About us

Luc Lapointe and David Clemmons began their collaboration over a decade ago, focusing their energies on the (then) emerging field of VolunTourism. During these ten years, they have worked on projects and created models to mitigate currency exchange risk and to maximize voluntourism-based financial impacts at local community levels in destinations around the world. While Luc has made inroads to the corporate volunteering space through his work with Impact 2030 and acclimated himself to a new life in Cali, Colombia, as an adjunct professor covering Blended Finance and entrepreneurship, David has spent years working with a Care Team in Southern California focused on developing a new model for home-based health care for quadriplegics – Omni-Directional Care Awareness (ODCA).

In February 2017, they reunited in Cali, Colombia, to begin integrating Blended Finance and ODCA. The result has been the launch of The Blending Capitals, or BC, Lab. The BC Lab represents the ongoing exploration of the blending of capitals, be they natural, human, social (bonding & bridging), financial, cultural, political, relationship, psychological, intellectual, manufactured, and/or awareness (quite often referred to as “spiritual” without religious connotations).

Here at The BC Lab, we recognize that since the time of Adam Smith and the launch of our earliest understandings of capital, financial capital to be more precise, humanity has gradually moved from a world of financial and manufactured capital as its standard bearers to recognizing a host of capitals that play an integral role in the success of financial and manufactured capital. Traditionally these capitals have been referred to as externalities – unaccounted for and un-impacted, or so capitalism would lead us to believe. Descriptions of these capitals, explanations thereof, and research studies conducted on them have emerged over the past five decades, beginning with the work of Becker on Human Capital in 1964. Granovetter (1973) introduced us to the concept of “the strength of weak ties” or what has grown to become “bridging” Social Capital.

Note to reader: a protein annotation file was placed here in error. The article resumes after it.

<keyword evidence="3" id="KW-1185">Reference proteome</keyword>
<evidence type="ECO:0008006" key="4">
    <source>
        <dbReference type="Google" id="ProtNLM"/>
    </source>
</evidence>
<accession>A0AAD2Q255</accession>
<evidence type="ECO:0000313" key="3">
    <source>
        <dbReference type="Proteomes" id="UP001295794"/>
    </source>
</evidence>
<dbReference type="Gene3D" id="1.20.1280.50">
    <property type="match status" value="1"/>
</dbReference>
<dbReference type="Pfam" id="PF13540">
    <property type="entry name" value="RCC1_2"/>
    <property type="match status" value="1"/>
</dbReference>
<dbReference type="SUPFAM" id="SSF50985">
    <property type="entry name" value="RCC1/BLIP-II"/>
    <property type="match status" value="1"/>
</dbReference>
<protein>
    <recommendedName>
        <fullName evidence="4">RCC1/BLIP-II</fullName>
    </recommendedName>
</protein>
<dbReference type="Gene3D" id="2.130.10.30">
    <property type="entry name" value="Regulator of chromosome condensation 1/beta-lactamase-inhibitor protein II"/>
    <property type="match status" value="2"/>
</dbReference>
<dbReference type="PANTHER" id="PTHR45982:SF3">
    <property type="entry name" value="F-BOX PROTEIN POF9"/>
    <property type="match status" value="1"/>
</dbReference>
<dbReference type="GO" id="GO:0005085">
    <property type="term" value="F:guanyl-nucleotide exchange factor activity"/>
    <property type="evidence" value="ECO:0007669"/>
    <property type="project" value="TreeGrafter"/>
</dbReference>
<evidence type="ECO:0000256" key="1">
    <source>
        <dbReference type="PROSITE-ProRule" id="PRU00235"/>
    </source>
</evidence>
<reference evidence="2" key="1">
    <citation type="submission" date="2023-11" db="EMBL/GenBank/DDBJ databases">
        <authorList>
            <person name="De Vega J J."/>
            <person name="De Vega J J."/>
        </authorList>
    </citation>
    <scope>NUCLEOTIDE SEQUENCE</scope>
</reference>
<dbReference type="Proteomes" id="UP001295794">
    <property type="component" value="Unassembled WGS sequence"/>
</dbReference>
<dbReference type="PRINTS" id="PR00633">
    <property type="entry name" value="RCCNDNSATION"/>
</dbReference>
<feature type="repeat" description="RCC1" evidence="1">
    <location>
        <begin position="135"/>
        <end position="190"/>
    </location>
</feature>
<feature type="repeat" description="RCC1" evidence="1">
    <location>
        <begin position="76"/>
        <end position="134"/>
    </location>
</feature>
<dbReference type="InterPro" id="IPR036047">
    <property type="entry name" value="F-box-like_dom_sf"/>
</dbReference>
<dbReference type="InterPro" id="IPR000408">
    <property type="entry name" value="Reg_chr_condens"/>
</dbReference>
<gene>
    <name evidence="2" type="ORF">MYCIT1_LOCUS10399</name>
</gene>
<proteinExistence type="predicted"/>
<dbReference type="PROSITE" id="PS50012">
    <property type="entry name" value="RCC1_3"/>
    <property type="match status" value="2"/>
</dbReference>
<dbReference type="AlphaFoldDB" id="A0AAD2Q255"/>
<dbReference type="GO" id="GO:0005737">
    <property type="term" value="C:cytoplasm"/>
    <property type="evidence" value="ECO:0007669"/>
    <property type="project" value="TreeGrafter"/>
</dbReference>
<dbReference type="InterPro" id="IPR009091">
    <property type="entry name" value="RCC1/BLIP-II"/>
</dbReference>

New capital frameworks began propagating in the late 1980’s as academics wrestled with the earliest iterations of sustainability and corporate social responsibility (CSR), in some circles, and the growing inequality between the richest and the poorest in societies. Boudrieu, a well-known French philosopher and sociologist, recognized that cultural capital, via “symbolic” (i.e., linguistic) capital, was leading to further separation between the wealthy and middle classes in France. His four-capital model was one of the first of numerous models which have followed, including: Bebbington’s (1999) Multi-Capital Framework; Flora’s (2004) Community Capitals Framework; and more recently, the International Integrated Reporting Council’s (2013) Integrated Reporting <IR> Framework; the Thriveability Index (2015), and MetaIntegral’s (2016) MetaCapital Framework.

What we want to emphasize, and are inviting readers like yourself to engage with us in a multi-faceted inquiry, is that humanity has reached a point in its evolutionary trajectory at which we recognize that financial & manufactured capital-centric capitalism has run its course. What does this mean? How does this potentially unleash the power of capitals which have, until very recently, been relegated to the “unvalued,” missing entirely from the balance sheets of the biggest companies in the world? How might we begin to draw these capitals, consciously, into the earliest incubation stages of entrepreneurial efforts, building incubators with human, cultural, social, and political capital from the outset?

Join us as we uncover omni-directional capital awareness (ODCA) in order to unleash the integrated, cooperative power of capitals to strengthen sustainable economies